Day 200

When I can’t sleep, I write.  Last night, I composed a litany of things I should say, or would like to say, or could never say, and put them on paper, in my head. I do this often; several times a week.  A few years back, a writing coach of mine asked a small group of us how we knew we were writers. I had no answer for this question; in fact, the very idea caused my head to reel.  Who was I to put ideas out there in space, and who would be wild enough to read them once they were edited, published, and made ready for a consuming public? I didn’t have any original ideas. I had the occasional turn of phrase that I thought interesting, or funny, but I had no illusions there were thousands of people more experienced than I was, with more interesting things to say. Here’s my attempt at an answer to his question.

It comes to this. I write because I do.  A writer writes.  Sometimes I’m a thinker, and the ideas never make it to a page. It’s been slightly over 7 months (today is the 200th day of the year!), and this is my 126th post; roughly 65,000 words written. Most of those words are short, but I’m proud of every one of them.

Writing isn’t easy.  Most mornings I want nothing more than to ignore this blog and do something less mentally demanding. I usually won’t post anything on weekends. I write better first thing in the morning; if I wait until noon, I know my writing day is finished. Wow. I even have writing habits.

Did you know I actually dream about writing?  In my mind, I think “I have to get this thought down…” or “This novel would sell!” and I sit at a computer and begin to compose.  This happens one or two times a week when I’m in a daily writing mode; more often if I’m not (it’s probably subconscious feelings of guilt attacking me from my dreams). It’s like a creepy mind-fairy telling me to get my pen to the paper and put something down.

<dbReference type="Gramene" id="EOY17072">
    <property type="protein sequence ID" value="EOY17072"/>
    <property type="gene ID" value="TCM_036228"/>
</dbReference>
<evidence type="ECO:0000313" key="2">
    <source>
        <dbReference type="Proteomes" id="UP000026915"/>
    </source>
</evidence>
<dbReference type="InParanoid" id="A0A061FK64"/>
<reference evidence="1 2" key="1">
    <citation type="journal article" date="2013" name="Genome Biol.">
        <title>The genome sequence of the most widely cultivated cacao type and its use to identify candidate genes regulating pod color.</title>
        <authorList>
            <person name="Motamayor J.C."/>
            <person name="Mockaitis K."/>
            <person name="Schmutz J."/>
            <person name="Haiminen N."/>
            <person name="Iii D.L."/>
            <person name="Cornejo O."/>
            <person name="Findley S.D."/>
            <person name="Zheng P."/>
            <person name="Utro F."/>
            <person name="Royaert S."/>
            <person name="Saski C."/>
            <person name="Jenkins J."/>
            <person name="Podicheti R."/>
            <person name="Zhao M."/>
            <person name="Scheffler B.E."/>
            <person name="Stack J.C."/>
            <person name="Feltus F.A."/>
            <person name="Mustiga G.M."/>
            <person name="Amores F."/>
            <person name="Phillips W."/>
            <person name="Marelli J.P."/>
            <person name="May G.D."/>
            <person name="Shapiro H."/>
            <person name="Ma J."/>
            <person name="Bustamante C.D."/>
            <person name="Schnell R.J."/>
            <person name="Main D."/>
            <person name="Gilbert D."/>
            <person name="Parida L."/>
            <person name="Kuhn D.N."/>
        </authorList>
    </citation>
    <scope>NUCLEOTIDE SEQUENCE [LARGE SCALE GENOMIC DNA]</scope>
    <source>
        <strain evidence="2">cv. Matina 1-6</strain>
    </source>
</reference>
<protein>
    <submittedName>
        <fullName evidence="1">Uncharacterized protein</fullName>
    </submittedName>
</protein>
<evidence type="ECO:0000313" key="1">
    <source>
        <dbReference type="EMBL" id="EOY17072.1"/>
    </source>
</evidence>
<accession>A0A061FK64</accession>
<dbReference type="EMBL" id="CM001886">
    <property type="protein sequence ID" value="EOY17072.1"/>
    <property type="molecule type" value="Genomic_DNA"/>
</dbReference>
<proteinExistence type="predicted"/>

I have no brilliant words to say about it all. Some people exercise in the morning. Some people kick back three cups of coffee.  What I’ve dedicated to do is logging my thoughts in this blog.  Often they’re religious/theological.  Sometimes they’re about my family, or reminiscences of old schools. Occasionally they’re just quotes or silly turns of phrase.

But they’re mine, and mine alone, these things.  Even if they’re controversial or stupid or small-minded, they’re mine, and I’m proud of them.  Of course I’m even more proud if they’re brilliant, but that tends to be a much more rare occurrence.

I came to Virginia thinking I would be a writer, and it turns out I was one all along, except for the actually sitting down and doing it.  This blog was my New Year’s Resolution, and so far, with only a few glitches, I’ve kept to it. I write in a public forum because it holds me accountable. people on diets have accountability groups; people who exercise have running partners, and weightlifters have spotters. Writers have, essentially, nobody, unless they can find a reader. It’s an agreement between reader and writer. Without you, I can’t get feedback. Without feedback, I have little desire to put anything to paper. So here I am, this 200th day of the year, and I write. Yesterday marked the 8,100th view of my blog. Thank you for holding me to my end of the bargain by reading what I post, even when you don’t like my words on a particular day. I know you’re there, silently cheering for me.


3 thoughts on “Day 200”

  1. Good writing Brian! There have only been 2 posts that I haven’t agreed with or maybe just disliked. Keep up the good work, and I’ll try to give feedback once in awhile. Remember, you knew that disagreements about content would happen. I am commenting mainly on your “our gay neighbors” post. But, I am a conservative friend.


  2. Honest, straightforward post. Accountability in a public forum is a great idea. Could you post some before-and-after pictures, too 😉


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